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Director (TSRTS movie)

Peter Clifton (born 1947) is an Australian film director and producer, perhaps best known for directing the Led Zeppelin concert film The Song Remains the Same (1976).

Clifton was born in Sydney and had experience in music film production prior to his involvement with Led Zeppelin, having made a 30 minute cinema short about Australian band The Easybeats' tour of England in 1967, called Somewhere Between Heaven And Woolworths, and also having filmed Jimi Hendrix live in concert. In 1973 he also directed The London Rock and Roll Show, which documented a major rock and roll festival held at Wembley Stadium, London, in August 1972. In 1974 he was planning to shoot a reggae film in Jamaica when he was approached by Led Zeppelin's manager, Peter Grant, to complete their concert film. The film had originally been begun by director Joe Massot, but Massot was fired by the band prior to its completion.

After completing post-production on the film Clifton had a falling out with Led Zeppelin. Suspecting that Clifton had 'stolen' negatives of the film, Grant ordered that his house be searched while Peter and his family were away on holidays. They did find some footage, but this turned out to be a collection of the best ''home movie' footage which Clifton had intended to give to the band members as a gift. Clifton was also annoyed at the decision to remove from the film's credits the names of all the people who had worked on editing, make up and effects.

In 1979 Clifton directed the concert film Live In Central Park, featuring the final concert of America's world tour - the only time that the band has been officially captured on film. Clifton also made the famous film clip of the Rolling Stones' performance of "Jumpin' Jack Flash". He has produced many other Rolling Stones clips and videos, along with videos for The Beach Boys, Jim Morrison and Eric Clapton.

Clifton returned to Australia in the mid-1980s after many years living overseas to start the Hard Rock Cafe there. It opened in Sydney on April 1, 1989. In 1984 produced and directed the rockumentary AUSTRALIA NOW ! starring INXS, Men At Work, Midnight Oil and Split Enz.

In 2003 Clifton wrote and produced his first feature film, The Night We Called It a Day, the story of Frank Sinatra's tour of Australia in 1974.

In 2006 it was reported that a 16 mm reel of the Apollo 11 moon landing belonging to Clifton, which had been held for 20 years in a Sydney vault as part of his personal film catalogue, was rediscovered. Clifton had ordered the reel in 1979 for a rock film he was making about Pink Floyd's The Dark Side of the Moon, ordering the film for $US180 from the Smithsonian Institution in Washington, DC but forgot he had it until seeing a news report on television.

The footage of Neil Armstrong's "one small step" is considered among the most important artefacts of the 20th century but the original NASA tapes have been mislaid somewhere in the US. It is hoped documentation associated with Clifton's reel will help direct researchers to the warehouse or museum where the missing tapes are stored - if they still exist.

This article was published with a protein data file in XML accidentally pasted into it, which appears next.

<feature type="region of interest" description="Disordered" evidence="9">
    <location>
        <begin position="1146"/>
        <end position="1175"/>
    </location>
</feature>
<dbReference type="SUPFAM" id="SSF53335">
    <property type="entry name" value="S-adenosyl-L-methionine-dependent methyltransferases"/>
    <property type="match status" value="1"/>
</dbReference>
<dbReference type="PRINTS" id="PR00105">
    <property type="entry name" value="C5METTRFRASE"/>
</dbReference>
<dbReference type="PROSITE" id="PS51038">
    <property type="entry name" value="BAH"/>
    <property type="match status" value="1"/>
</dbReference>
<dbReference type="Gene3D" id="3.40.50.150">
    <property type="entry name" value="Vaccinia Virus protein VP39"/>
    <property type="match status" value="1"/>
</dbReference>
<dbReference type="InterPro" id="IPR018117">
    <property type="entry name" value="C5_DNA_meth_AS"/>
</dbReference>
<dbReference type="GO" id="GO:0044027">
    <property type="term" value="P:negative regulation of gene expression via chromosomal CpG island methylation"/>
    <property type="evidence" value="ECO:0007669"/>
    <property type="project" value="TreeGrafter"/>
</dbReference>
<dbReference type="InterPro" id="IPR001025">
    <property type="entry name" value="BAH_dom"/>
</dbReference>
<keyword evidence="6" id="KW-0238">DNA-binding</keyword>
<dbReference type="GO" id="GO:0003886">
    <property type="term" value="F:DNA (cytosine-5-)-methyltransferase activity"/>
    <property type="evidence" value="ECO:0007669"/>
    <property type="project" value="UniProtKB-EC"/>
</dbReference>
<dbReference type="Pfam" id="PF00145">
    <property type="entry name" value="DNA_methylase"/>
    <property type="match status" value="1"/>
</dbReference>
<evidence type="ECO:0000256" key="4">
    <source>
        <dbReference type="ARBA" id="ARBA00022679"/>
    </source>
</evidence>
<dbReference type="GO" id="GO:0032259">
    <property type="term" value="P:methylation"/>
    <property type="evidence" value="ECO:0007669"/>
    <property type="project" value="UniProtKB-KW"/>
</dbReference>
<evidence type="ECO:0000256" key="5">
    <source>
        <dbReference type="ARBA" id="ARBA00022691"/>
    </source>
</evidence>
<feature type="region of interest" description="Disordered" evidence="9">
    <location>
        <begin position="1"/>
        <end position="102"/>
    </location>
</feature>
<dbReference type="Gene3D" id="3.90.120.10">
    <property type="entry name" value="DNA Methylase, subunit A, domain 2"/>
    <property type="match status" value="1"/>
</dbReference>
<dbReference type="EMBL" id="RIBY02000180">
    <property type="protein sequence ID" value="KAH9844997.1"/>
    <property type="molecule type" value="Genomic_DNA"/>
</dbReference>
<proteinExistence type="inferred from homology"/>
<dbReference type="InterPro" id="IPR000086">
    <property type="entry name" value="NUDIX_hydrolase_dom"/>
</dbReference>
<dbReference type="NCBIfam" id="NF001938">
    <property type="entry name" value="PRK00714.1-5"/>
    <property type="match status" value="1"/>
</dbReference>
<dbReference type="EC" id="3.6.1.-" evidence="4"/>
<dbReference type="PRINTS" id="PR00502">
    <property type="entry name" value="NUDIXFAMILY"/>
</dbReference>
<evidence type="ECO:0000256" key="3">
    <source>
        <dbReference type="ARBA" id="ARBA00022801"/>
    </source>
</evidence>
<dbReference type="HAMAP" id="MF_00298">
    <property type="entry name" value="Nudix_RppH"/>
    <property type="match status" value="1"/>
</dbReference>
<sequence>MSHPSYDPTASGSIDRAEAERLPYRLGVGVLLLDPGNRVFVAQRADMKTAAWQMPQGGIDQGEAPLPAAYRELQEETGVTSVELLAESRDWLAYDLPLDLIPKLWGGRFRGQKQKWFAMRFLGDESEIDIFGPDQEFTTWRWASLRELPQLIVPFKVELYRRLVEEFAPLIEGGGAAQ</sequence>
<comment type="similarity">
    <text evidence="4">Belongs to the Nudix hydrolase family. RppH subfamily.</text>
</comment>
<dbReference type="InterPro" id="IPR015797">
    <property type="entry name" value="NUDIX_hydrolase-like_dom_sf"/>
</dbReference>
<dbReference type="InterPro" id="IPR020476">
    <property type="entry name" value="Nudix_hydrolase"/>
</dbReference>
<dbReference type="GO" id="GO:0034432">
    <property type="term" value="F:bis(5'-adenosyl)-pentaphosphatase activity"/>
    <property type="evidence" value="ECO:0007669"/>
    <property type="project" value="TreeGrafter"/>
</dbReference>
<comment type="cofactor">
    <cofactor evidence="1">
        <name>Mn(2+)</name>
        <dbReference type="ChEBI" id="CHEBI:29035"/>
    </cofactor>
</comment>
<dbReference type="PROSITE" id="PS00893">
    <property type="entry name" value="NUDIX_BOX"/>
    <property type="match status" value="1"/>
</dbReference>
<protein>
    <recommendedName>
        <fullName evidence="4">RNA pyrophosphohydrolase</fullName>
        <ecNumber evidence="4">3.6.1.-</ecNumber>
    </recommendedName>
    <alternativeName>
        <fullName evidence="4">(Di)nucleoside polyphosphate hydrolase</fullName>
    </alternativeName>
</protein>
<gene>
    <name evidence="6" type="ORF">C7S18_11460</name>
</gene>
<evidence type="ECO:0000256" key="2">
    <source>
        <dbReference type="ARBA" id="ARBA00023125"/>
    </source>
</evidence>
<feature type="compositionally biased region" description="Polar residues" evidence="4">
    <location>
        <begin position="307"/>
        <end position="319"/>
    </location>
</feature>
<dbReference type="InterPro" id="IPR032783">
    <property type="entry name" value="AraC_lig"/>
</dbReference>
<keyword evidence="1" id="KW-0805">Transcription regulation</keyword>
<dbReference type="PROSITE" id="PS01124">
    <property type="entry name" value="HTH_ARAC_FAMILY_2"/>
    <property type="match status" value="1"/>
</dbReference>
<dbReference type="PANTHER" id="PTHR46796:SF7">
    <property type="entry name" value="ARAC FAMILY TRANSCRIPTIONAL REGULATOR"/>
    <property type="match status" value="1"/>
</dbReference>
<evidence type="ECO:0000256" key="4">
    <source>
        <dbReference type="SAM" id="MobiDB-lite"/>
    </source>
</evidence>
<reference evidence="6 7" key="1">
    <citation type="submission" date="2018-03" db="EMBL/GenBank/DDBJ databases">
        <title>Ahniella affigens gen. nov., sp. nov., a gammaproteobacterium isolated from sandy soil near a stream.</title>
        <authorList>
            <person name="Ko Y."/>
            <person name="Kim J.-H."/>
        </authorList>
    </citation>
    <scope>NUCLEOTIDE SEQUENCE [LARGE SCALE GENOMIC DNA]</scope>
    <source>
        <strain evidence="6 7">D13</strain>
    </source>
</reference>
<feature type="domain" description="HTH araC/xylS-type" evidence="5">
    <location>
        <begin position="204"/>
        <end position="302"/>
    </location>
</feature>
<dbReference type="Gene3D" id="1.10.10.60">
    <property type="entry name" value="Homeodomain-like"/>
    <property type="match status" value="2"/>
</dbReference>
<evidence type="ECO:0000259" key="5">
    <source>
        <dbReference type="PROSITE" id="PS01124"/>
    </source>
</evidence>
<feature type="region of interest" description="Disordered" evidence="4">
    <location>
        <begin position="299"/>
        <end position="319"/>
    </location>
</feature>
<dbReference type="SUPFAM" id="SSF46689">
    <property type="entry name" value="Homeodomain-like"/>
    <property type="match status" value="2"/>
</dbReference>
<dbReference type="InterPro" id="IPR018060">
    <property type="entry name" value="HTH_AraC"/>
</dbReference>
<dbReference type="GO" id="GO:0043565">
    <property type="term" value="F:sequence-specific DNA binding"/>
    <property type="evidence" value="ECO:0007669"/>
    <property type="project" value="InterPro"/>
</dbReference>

Clifton is currently co-producing The Bloody Ashes, a film which will focus on the 1932-33 Ashes Bodyline series. Shooting of The Bloody Ashes is expected to commence in 2008. He is also developing the best-selling Peter FitzSimons book Tobruk into a feature film.

http://en.wikipedia.org/wiki/Peter_Clifton

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This Month in
Led Zeppelin History

August xx, 1968 - Page, Plant, Jones and Bonham hold their first rehearsals in Gerrard Street, London
August xx, 1968 - Page, Grant and Chris Dreja go see Robert Plant perform at a Birmingham Teachers College. Page invites Plant to his Pangbourne house and offers him the vocalist position
August xx, 1969 - Peter Grant starts enforcing the 90/10 split in favor of the band
August 31, 1969 - The third US tour ends at the Texas International Festival in Dallas
August xx, 1970 - Zeppelin earn no less than $25,000 per show
August 17, 1970 - Page completes mixing of the Led Zeppelin III in Memphis
August 19, 1971 - The seventh North American tour opens in Vancouver, British Columbia, Canada
August xx, 1972 - Jimmy Page purchases Plumpton Manor in Sussex
August xx, 1973 - Jimmy starts arranging ideas for the next album
August xx, 1974 - Film maker Peter Clifton has the band re-enact scenes at Shepperton Studios
August 31, 1974 - John Paul Jones appears with David Gilmour and Steve Broughton as Roy Harper’s backing band for the night
August 04, 1975 - Robert Plant and his family are seriously injured as their car veers off the road on the island of Rhodes
August 08, 1975 - Rehearsal for Zeppelin’s Eleventh North American tour postponed after Robert is involved in a serious car accident
August xx, 1976 - Arrangements are made to show the upcoming Zep film in theaters
August xx, 1976 - Jimmy Page finishes mixing the soundtrack for the movie The Song Remains The Same
August 14, 1977 - Jimmy jams with Ron Wood at a charity golf tournament for underprivileged children
August xx, 1978 - Robert plays with Dr. Feelgood and Phil Carson in Ibiza, Spain while on holiday
August 11, 1979 - Led Zeppelin perform a second show at Knebworth due to overwhelming ticket demands
August xx, 1980 - Jimmy moves into his new Windsor home, which was purchased from Michael Caine
August 14, 2009 - It Might Get Loud opened in select theatres in NY, WA & CA.
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